(CNSNews.com) – Secretary of State Mike Pompeo paid a brief unannounced visit to Baghdad Tuesday, as the U.S. military confirmed that assets being sent to the region in a message to Iran include B-52 long-range strategic bombers.
Pompeo said afterwards he had met with Iraqi Prime Minister Adel Abdul Mahdi and President Barham Salih to reinforce U.S. friendship and “underline the need for Iraq to protect diplomatic facilities and coalition personnel.”
In order to make the trip, Pompeo abruptly called off a visit to Berlin that had been scheduled between Arctic Council talks in Finland and a stop in Britain for official meetings and a speech.
En route to Baghdad he told reporters traveling with him that he was going because of “information that indicates that Iran is escalating their activity.”
Pompeo declined to go into details about the nature of the threat, but in response to a question suggested that it related to U.S. troops who have been deployed in Iraq to help local forces fight against the ISIS terrorist group.
“It certainly is the case that if American interests in Iraq were threatened it would impact Iraq as well,” Pompeo said. “This would be an effort to take American forces out that continue our campaign against ISIS, something that’s incredibly important to the Iraqi government.”
Reinforcing that impression, Pompeo told reporters flying from Baghdad to London after the talks that he had spoken to the Iraqis “about the importance of Iraq ensuring that it’s able to adequately protect Americans in their country.”
“They both provided assurances that they understood that was their responsibility,” he added.
Pompeo also said that it was the U.S. understanding that the attacks it had learned about had been planned to take place “fairly soon.”
At the Pentagon Tuesday, acting Defense Secretary Patrick Shanahan referred to “credible reporting” on Iran, and said the military was getting into “the right posture for that dynamic environment.”
A U.S. Central Command spokesman, U.S. Navy Capt. Bill Urban, said in a statement the command “continues to track a number of credible threat streams emanating from the regime in Iran throughout the CENTCOM area of responsibility.”
On Sunday, National Security Advisor John Bolton first announced that the U.S. was sending an aircraft carrier strike group and bombers to the region to send a message to Iran, “in response to a number of troubling and escalatory indications and warnings.”
The Pentagon said Tuesday that apart from the USS Abraham Lincoln, its air wing and its strike group vessels – a guided-missile cruiser and four destroyers – the U.S. was also deploying B-52 bombers.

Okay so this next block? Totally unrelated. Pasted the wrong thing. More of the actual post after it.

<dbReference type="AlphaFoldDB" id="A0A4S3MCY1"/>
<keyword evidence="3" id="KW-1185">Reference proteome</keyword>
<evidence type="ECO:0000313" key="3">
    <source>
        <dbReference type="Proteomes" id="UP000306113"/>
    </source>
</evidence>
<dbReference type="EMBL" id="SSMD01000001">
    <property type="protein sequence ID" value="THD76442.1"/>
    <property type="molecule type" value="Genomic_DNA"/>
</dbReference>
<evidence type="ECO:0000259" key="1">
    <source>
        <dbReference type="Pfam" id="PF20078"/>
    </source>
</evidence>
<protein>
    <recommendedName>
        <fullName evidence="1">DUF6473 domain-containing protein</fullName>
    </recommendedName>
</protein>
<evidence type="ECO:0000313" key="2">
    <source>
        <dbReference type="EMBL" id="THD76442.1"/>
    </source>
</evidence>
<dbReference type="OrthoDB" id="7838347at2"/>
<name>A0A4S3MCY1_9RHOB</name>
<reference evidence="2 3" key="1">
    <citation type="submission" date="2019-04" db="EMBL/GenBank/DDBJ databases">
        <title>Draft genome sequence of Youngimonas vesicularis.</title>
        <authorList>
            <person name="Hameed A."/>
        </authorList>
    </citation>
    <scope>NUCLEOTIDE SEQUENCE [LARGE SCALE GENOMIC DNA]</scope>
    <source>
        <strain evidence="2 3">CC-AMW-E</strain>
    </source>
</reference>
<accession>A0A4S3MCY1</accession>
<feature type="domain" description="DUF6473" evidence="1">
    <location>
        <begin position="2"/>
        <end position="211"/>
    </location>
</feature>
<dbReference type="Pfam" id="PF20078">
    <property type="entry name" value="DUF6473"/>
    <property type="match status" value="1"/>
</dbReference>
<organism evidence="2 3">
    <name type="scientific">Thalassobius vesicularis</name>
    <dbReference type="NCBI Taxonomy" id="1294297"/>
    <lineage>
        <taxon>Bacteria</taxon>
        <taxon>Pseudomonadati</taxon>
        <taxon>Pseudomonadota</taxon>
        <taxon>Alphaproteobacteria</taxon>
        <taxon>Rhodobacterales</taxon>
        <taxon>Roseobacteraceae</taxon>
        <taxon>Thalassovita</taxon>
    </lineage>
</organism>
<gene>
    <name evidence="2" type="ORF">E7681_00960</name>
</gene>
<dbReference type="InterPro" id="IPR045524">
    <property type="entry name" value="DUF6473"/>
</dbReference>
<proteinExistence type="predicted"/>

Bolton in his earlier statement did not elaborate on the threat, but warned of a response to any attack by Iranian regular forces, Islamic Revolutionary Guard Corps (IRGC) forces, or “by proxy.”
Iranian proxies in the region include Shi’ite militias in Iraq which have issued warnings over the past year and a half about targeting the ongoing U.S. military presence. There are currently some 5,200 U.S. troops in the country.
Pentagon officials hold some of those same militias – and their IRGC Qods Force mentors – responsible for the deaths of hundreds of American personnel during the Iraq war.
The U.S. has long been calling for their dismantling. A year ago, Pompeo in a speech accused Iran of sponsoring “Shia militia groups and terrorists to infiltrate and undermine the Iraqi security forces and jeopardize Iraq’s sovereignty.”
“Iran must respect the sovereignty of the Iraqi government and permit the disarming, demobilization, and reintegration of Shia militias,” he said at the time.
As he flew to London from Iraq on Tuesday, Pompeo said he had spoken to both the prime minister and president about the issue again.
“We have urged the Iraqi government, for its own security, to get all of those forces under Iraqi central control. In each of those meetings, those two leaders promised that that was their objective too, they were moving towards that goal, and we talked about how we could assist them with that,” he said.
Reacting to the carrier deployment and Bolton’s comments, Iranian foreign minister Javad Zarif tweeted Tuesday that if the U.S. and its “clients” don’t feel safe in the region, “it’s because they’re despised by the people of the region – blaming Iran won’t reverse that.”
Pompeo en route to Baghdad also indicated he would be speaking to the Iraqis about energy deals that could help it move away from reliance on Iranian energy supplies, alluding to the possible provision of electricity from Egypt and Jordan.
“It’s true there is a great deal of electricity that comes out of Iran into Iraq, and we want them to have opportunity, to have multiple sources, a diverse energy base,” he said. “We think that’s better for an independent and sovereign Iraq.”
The Trump administration has been ratcheting up the pressure on the Iranian regime since withdrawing from the Joint Comprehensive Plan of Action (JCPOA) nuclear deal one year ago on Wednesday.
Last week it let waivers expire that had enabled Iran’s remaining customers to continue buying crude oil without risking U.S. sanctions.
Iraq gets both electricity and gas from Iran, transactions which at the moment are still covered by a U.S. waiver renewed in March.
As recently as Monday, Iranian President Hassan Rouhani spoke by phone to Salih, his Iraqi counterpart, and according to Iran’s foreign ministry told him that “we are seriously seeking to develop our friendly relations with Iraq.”
“All regional countries need to understand the current critical conditions and cooperate with each other to stop U.S. bullying aimed at creating instability in the region,” the ministry quoted Rouhani as telling Salih.